Take care and stay safe!

by mario at May 14, 2020 09:07 AM

May 11, 2020

Gyuyoung Kim

How Chromium Got its Mojo?

Chromium IPC

Chromium has a multi-process architecture to become more secure and robust like modern operating systems, and it means that Chromium has a lot of processes communicating with each other. For example, renderer process, browser process, GPU process, utility process, and so on. Those processes have been communicating using IPC [1].

Why is Mojo needed?

As a long-term intent, the Chromium team wanted to refactor Chromium into a large set of smaller services. To achieve that, they had considered below questions [3]

  • Which services we bring up?
  • How can we isolate these services to improve security and stability?
  • Which binary features can we ship?

They learned much from using the legacy Chromium IPC and maintaining Chromium dependencies over the past years. They felt a more robust messaging layer could allow them to integrate a large number of components without link-time interdependencies as well as help to build more and better features, faster, and with much less cost to users. So, that’s why Chromium team begins to make the Mojo communication framework.

From the performance perspective, Mojo is 3 times faster than IPC, and ⅓ less context switching compared to the old IPC in Chrome [3]. Also, we can remove unnecessary layers like content/renderer layer to communicate between different processes. Because combined with generated code from the Mojom IDL, we can easily connect interface clients and implementations across arbitrary inter-process boundaries. Lastly, Mojo is a collection of runtime libraries providing a platform-agnostic abstraction of common IPC primitives. So, we can build higher-level bindings APIs to simplify messaging for developers writing C++, Java, Javascript.

Status of migrating legacy IPC to Mojo

Igalia has been working on the migration since this year in earnest. But, hundreds of IPCs still remain in Chromium. The below chart shows the progress of migrating legacy IPC to Mojo [4].

Mojo Terminology

Let’s take a look at the key terminology before starting the migration briefly.

  • Message Pipe: A pair of endpoints and either endpoint may be transferred over another message pipe. Because we bootstrap a primordial message pipe between the browser process and each child process, eventually this means that a new pipe we create ultimately sends either end to any process, and the two ends will still be able to talk to each other seamlessly and exclusively. We don’t need to use routing ID anymore. Each point has a queue of incoming messages.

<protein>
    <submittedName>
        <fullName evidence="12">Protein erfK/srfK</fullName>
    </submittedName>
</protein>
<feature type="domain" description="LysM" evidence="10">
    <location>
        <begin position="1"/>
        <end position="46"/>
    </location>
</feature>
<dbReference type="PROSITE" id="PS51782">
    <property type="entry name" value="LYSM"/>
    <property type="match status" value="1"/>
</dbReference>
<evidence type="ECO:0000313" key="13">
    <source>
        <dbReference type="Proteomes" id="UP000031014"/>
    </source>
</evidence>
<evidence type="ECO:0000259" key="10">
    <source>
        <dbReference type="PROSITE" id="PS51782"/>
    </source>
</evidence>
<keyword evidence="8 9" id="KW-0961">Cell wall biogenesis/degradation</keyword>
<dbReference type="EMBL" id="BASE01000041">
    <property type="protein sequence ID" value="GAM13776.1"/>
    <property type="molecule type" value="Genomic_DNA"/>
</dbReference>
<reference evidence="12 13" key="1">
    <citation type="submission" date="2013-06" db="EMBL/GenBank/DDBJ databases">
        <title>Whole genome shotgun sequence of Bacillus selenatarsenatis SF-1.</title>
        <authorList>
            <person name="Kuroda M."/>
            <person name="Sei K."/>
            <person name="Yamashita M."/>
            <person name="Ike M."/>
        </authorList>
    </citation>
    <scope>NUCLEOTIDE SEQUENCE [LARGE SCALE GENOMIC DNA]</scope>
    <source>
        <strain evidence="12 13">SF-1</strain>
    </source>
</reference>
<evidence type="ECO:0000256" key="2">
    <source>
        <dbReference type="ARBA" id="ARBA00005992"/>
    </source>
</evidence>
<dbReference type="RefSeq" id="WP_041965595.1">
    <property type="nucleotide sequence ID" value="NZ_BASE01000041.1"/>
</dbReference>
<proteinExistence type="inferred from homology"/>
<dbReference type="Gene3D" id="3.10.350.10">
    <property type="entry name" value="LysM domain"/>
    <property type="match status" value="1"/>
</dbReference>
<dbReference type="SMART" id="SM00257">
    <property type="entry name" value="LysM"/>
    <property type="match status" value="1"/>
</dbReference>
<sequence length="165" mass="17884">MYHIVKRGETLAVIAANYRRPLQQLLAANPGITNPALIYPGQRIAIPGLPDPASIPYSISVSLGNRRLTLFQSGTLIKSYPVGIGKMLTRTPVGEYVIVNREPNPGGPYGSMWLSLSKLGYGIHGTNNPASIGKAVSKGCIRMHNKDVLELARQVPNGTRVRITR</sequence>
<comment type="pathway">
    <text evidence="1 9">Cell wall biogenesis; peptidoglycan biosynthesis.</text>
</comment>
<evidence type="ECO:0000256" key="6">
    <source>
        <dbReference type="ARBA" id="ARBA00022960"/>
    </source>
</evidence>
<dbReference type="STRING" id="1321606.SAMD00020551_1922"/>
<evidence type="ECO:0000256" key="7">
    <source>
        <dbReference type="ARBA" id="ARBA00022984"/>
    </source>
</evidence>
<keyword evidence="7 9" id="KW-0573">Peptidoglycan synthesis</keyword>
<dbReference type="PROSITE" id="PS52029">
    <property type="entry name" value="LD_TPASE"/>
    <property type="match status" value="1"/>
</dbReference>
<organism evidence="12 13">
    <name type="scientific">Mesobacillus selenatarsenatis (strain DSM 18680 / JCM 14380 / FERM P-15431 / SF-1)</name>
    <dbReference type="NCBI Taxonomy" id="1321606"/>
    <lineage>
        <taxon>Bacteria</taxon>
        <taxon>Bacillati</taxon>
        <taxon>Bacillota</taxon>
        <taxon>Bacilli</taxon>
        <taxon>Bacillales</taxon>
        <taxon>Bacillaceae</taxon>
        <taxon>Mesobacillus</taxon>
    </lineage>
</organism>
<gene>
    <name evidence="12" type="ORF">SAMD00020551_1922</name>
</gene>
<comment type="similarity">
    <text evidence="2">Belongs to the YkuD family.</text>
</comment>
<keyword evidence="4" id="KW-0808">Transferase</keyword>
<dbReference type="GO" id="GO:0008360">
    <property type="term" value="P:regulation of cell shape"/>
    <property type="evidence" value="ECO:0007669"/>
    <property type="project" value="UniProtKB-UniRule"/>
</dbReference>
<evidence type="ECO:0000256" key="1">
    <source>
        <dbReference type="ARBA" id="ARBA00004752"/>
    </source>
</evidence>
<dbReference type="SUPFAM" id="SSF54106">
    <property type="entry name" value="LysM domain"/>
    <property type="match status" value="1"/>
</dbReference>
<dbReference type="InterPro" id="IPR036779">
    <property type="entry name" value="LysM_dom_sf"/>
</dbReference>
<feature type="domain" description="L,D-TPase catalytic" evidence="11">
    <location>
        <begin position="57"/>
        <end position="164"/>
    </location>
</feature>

• Mojom file: Define interfaces, which are strongly-typed collections of messages. Each interface message is roughly analogous to a single prototype message
  • Remote: Used to send messages described by the interface.
  • Receiver: Used to receive the interface messages sent by Remote.
  • PendingRemote: Typed container to hold the other end of a Receiver’s pipe.
  • PendingReceiver: Typed container to hold the other end of a Remote’s pipe.
  • AssociatedRemote/Receiver: Similar to a Remote and a Receiver. But, they run on multiple interfaces over a single message pipe while preserving message order, because the AssociatedRemote/Receiver was implemented by using the IPC::Channel used by legacy IPC messages.

Example of migrating a legacy IPC to Mojo

In the following example, we migrate WebTestHostMsg_SimulateWebNotificationClose to illustrate the conversion from legacy IPC to Mojo.

The existing WebTestHostMsg_SimulateWebNotificationClose IPC

  1. Message definition
    File: content/shell/common/web_test/web_test_messages.h
                    std::string /*title*/,  bool /*by_user*/)
  • Send the message in the renderer
    File: content/shell/renderer/web_test/
  • void BlinkTestRunner::SimulateWebNotificationClose(
        const std::string& title, bool by_user) {
      Send(new WebTestHostMsg_SimulateWebNotificationClose(
        routing_id(), title, by_user));
  • Receive the message in the browser
    File: content/shell/browser/web_test/
  • bool WebTestMessageFilter::OnMessageReceived(
        const IPC::Message& message) {
      bool handled = true;
      IPC_BEGIN_MESSAGE_MAP(WebTestMessageFilter, message)
  • Call the handler in the browser
    File: content/shell/browser/web_test/